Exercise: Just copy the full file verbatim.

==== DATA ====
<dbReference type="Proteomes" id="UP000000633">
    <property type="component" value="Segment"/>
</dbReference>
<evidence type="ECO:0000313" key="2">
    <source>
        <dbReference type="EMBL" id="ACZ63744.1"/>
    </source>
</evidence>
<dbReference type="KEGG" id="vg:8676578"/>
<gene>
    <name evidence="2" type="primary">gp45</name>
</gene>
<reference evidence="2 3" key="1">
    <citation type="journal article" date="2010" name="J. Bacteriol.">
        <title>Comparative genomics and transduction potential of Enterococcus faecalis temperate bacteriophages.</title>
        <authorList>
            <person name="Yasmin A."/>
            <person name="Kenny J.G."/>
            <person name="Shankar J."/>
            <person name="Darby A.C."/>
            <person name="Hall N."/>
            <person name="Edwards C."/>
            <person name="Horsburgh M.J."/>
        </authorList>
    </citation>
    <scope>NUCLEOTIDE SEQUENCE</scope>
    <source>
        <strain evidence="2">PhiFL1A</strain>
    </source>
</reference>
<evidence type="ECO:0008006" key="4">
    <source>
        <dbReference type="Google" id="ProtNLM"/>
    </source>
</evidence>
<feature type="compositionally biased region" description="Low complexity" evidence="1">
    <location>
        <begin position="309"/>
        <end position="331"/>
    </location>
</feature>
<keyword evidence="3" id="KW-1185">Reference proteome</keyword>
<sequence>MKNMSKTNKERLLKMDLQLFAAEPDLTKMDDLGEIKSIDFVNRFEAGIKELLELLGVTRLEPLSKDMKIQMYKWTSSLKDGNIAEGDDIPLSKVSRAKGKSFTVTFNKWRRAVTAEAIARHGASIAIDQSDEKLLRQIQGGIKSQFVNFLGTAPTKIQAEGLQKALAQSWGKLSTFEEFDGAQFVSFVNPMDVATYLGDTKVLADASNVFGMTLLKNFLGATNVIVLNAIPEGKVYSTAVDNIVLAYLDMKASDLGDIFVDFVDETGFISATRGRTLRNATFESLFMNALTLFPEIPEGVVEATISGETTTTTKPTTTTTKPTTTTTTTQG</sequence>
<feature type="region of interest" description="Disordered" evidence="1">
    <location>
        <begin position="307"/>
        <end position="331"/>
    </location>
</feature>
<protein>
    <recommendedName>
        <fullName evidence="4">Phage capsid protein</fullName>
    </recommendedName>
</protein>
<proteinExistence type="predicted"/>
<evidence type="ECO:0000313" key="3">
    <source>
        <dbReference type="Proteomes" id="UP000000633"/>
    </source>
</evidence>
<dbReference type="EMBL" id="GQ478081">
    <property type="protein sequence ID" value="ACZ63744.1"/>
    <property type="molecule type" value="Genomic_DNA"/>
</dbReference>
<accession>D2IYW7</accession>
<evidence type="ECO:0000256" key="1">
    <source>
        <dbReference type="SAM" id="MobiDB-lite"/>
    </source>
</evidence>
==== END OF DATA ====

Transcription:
<dbReference type="Proteomes" id="UP000000633">
    <property type="component" value="Segment"/>
</dbReference>
<evidence type="ECO:0000313" key="2">
    <source>
        <dbReference type="EMBL" id="ACZ63744.1"/>
    </source>
</evidence>
<dbReference type="KEGG" id="vg:8676578"/>
<gene>
    <name evidence="2" type="primary">gp45</name>
</gene>
<reference evidence="2 3" key="1">
    <citation type="journal article" date="2010" name="J. Bacteriol.">
        <title>Comparative genomics and transduction potential of Enterococcus faecalis temperate bacteriophages.</title>
        <authorList>
            <person name="Yasmin A."/>
            <person name="Kenny J.G."/>
            <person name="Shankar J."/>
            <person name="Darby A.C."/>
            <person name="Hall N."/>
            <person name="Edwards C."/>
            <person name="Horsburgh M.J."/>
        </authorList>
    </citation>
    <scope>NUCLEOTIDE SEQUENCE</scope>
    <source>
        <strain evidence="2">PhiFL1A</strain>
    </source>
</reference>
<evidence type="ECO:0008006" key="4">
    <source>
        <dbReference type="Google" id="ProtNLM"/>
    </source>
</evidence>
<feature type="compositionally biased region" description="Low complexity" evidence="1">
    <location>
        <begin position="309"/>
        <end position="331"/>
    </location>
</feature>
<keyword evidence="3" id="KW-1185">Reference proteome</keyword>
<sequence>MKNMSKTNKERLLKMDLQLFAAEPDLTKMDDLGEIKSIDFVNRFEAGIKELLELLGVTRLEPLSKDMKIQMYKWTSSLKDGNIAEGDDIPLSKVSRAKGKSFTVTFNKWRRAVTAEAIARHGASIAIDQSDEKLLRQIQGGIKSQFVNFLGTAPTKIQAEGLQKALAQSWGKLSTFEEFDGAQFVSFVNPMDVATYLGDTKVLADASNVFGMTLLKNFLGATNVIVLNAIPEGKVYSTAVDNIVLAYLDMKASDLGDIFVDFVDETGFISATRGRTLRNATFESLFMNALTLFPEIPEGVVEATISGETTTTTKPTTTTTKPTTTTTTTQG</sequence>
<feature type="region of interest" description="Disordered" evidence="1">
    <location>
        <begin position="307"/>
        <end position="331"/>
    </location>
</feature>
<protein>
    <recommendedName>
        <fullName evidence="4">Phage capsid protein</fullName>
    </recommendedName>
</protein>
<proteinExistence type="predicted"/>
<evidence type="ECO:0000313" key="3">
    <source>
        <dbReference type="Proteomes" id="UP000000633"/>
    </source>
</evidence>
<dbReference type="EMBL" id="GQ478081">
    <property type="protein sequence ID" value="ACZ63744.1"/>
    <property type="molecule type" value="Genomic_DNA"/>
</dbReference>
<accession>D2IYW7</accession>
<evidence type="ECO:0000256" key="1">
    <source>
        <dbReference type="SAM" id="MobiDB-lite"/>
    </source>
</evidence>